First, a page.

Rape Myths and "Cosmopolitan" Magazine
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This paper discusses how rape myths may prevent women from believing they were raped and how the magazine "Cosmopolitan" has been reinforcing these myths. Famous for its uninhibited treatment of issues pertaining to sex and sexuality, the author gives examples from "Cosmopolitan" throughout the paper that demonstrate the magazine's emphasis on physical attractiveness as a marker of success, its advocacy of women's sexual initiative and of the notion that a woman's worth lies mainly in her sexual availability to men. This, the author argues, leads to women trivializing what could have been a rape experience by deriding themselves. The author also argues that rape myths contribute significantly to the dehumanization that already occurs through the mere act of rape.
From the Paper:"With its strong focus on women's sexual initiative as their measure of desirability, Cosmo teaches women to interpret a rape as 'sex gone bad,' which must be the woman's responsibility. The magazine further supports a strong emphasis on physical attractiveness as a marker of success, and creates an ambivalent picture of female desire that they portray as an imitation of male desire. Both factors support men's belief in the female seductress, the woman who is 'looking' to be raped, i.e. puts on a convincing show."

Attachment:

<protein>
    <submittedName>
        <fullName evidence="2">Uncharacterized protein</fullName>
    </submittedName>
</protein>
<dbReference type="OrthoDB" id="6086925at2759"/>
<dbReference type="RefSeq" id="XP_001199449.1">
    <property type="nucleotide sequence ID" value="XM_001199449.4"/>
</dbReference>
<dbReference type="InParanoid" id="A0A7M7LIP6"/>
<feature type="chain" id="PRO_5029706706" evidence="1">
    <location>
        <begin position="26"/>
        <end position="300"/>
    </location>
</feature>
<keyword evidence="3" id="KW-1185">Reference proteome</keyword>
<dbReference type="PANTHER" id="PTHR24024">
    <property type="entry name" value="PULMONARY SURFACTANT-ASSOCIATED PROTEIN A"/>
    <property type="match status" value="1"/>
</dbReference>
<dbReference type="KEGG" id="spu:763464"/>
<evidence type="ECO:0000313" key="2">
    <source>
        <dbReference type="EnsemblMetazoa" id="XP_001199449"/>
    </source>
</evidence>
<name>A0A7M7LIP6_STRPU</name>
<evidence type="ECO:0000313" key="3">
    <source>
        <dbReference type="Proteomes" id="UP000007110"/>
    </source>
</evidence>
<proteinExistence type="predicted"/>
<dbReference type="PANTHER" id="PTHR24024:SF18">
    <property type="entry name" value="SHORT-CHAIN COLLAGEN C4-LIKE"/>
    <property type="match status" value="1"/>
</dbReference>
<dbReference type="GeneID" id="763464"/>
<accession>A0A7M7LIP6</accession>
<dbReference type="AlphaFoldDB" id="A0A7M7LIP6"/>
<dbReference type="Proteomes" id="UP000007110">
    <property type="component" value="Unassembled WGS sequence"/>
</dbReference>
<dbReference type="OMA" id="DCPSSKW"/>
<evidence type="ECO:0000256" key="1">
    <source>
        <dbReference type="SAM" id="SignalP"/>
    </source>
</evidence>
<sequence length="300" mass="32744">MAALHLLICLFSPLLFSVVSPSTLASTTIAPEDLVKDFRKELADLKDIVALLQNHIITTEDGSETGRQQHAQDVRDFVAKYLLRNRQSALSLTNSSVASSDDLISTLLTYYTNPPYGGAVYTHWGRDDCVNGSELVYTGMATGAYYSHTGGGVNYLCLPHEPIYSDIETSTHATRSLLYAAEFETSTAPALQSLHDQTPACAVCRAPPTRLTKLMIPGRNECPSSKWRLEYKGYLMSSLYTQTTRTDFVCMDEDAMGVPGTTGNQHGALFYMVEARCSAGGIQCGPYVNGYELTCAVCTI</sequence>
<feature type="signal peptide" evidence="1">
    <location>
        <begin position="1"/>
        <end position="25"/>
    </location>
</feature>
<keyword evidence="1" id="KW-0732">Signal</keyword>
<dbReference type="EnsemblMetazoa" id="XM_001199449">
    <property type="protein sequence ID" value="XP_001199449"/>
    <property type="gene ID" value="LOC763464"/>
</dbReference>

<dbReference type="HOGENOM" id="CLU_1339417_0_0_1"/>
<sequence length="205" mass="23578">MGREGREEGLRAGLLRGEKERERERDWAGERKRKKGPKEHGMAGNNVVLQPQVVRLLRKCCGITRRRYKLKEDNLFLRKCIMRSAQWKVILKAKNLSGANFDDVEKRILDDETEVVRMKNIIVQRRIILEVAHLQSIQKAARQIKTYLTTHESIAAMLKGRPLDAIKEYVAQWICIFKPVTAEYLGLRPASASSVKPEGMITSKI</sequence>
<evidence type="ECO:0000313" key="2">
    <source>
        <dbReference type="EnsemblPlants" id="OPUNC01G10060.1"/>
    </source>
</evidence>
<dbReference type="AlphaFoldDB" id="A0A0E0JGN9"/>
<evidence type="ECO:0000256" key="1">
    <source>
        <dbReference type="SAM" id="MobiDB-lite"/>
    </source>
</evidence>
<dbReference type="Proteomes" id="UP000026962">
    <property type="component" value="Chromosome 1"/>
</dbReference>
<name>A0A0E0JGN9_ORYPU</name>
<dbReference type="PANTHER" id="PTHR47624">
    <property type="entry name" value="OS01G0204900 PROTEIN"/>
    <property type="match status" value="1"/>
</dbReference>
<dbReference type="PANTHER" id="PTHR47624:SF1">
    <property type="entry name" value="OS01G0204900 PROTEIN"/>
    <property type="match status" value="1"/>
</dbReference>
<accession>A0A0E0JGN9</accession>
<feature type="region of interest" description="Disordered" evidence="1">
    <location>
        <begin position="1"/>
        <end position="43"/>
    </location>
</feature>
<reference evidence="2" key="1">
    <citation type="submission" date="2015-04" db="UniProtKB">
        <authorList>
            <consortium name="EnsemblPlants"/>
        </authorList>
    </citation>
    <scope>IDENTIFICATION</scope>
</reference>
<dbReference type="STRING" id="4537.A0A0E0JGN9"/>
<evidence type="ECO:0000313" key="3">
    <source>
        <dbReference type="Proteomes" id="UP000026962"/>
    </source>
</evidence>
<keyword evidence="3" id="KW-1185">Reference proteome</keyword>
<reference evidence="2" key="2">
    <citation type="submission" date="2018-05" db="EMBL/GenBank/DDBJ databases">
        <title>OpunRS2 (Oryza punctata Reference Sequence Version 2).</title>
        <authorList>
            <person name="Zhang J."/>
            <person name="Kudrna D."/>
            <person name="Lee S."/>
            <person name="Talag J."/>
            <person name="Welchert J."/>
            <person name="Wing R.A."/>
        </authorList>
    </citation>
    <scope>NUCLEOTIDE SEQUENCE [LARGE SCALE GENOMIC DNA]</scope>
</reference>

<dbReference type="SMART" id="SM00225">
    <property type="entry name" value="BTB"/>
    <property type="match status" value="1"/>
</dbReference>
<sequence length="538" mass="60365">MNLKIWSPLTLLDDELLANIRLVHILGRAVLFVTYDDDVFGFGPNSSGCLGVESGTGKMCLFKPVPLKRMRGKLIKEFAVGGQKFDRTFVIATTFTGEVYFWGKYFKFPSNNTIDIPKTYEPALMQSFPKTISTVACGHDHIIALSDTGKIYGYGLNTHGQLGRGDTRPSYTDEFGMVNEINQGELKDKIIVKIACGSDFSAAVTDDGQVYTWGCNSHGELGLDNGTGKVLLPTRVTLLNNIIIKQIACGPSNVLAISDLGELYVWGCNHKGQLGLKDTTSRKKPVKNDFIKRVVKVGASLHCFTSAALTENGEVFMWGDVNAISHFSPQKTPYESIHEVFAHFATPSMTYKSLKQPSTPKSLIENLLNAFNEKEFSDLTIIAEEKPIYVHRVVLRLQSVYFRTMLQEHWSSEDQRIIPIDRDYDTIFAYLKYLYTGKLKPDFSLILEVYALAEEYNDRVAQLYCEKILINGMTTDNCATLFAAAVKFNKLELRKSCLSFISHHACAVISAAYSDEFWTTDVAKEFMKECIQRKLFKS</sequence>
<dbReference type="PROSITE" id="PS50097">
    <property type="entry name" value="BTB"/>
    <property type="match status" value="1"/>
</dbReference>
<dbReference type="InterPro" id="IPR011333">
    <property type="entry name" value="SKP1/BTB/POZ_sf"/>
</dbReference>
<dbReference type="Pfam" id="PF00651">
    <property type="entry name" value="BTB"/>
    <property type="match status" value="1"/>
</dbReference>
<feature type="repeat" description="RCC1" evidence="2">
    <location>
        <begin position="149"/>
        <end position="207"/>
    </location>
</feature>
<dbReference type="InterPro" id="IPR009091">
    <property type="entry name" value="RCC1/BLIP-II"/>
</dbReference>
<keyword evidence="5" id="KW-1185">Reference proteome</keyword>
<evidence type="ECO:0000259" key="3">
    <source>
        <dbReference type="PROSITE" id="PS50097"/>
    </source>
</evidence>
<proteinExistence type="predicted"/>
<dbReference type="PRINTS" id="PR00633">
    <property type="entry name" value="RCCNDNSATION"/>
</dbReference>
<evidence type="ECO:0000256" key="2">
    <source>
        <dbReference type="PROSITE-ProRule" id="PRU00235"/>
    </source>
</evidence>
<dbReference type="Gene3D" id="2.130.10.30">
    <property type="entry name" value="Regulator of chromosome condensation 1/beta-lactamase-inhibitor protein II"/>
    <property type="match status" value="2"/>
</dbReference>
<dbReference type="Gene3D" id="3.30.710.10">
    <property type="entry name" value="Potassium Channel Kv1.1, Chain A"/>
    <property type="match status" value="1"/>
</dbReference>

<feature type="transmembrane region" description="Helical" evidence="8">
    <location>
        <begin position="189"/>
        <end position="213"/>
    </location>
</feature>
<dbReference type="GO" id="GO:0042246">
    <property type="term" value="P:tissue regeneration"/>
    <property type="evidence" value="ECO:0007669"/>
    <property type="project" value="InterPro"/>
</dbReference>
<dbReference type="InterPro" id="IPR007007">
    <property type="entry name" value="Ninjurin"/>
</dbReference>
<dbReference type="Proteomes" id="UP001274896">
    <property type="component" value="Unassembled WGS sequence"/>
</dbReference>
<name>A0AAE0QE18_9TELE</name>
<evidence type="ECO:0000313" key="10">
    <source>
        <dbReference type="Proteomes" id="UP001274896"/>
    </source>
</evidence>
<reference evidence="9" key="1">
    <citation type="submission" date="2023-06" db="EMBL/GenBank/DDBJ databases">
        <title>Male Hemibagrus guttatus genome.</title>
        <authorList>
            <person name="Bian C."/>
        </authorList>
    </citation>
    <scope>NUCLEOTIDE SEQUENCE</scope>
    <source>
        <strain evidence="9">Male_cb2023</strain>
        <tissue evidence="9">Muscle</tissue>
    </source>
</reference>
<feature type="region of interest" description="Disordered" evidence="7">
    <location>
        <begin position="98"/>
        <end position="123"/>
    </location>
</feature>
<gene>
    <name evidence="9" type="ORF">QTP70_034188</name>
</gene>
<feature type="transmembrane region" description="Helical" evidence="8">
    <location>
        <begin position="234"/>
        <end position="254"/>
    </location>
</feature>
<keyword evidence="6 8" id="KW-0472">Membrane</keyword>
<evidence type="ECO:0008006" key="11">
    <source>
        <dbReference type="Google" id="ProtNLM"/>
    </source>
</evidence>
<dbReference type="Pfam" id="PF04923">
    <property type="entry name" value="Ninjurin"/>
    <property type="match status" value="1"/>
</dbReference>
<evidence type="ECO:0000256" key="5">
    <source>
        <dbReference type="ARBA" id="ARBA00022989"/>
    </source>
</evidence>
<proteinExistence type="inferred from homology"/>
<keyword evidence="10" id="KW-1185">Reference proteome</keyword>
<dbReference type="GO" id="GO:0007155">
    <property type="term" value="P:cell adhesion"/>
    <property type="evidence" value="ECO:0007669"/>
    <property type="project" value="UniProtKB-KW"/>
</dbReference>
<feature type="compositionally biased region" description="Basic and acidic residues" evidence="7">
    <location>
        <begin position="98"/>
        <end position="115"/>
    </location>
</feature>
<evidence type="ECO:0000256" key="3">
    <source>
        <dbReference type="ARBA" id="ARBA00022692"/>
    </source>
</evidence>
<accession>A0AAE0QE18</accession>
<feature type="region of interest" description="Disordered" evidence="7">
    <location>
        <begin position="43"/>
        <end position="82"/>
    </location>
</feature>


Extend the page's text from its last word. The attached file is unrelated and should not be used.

Sample of Sources Used:
- Muehlenhard, C. L. "Misinterpreted Dating Behaviors and the Risk of Date Rape" Journal of Social and Clinical Psychology, Volume 6, Issue 1, 1988: 20- 37.
Cite this Argumentative Essay:
Rape Myths and "Cosmopolitan" Magazine (2009, March 27) Retrieved August 17, 2019, from https://www.academon.com/argumentative-essay/rape-myths-and-cosmopolitan-magazine-113299/
"Rape Myths and "Cosmopolitan" Magazine" 27 March 2009. Web. 17 August. 2019. <https://www.academon.com/argumentative-essay/rape-myths-and-cosmopolitan-magazine-113299/>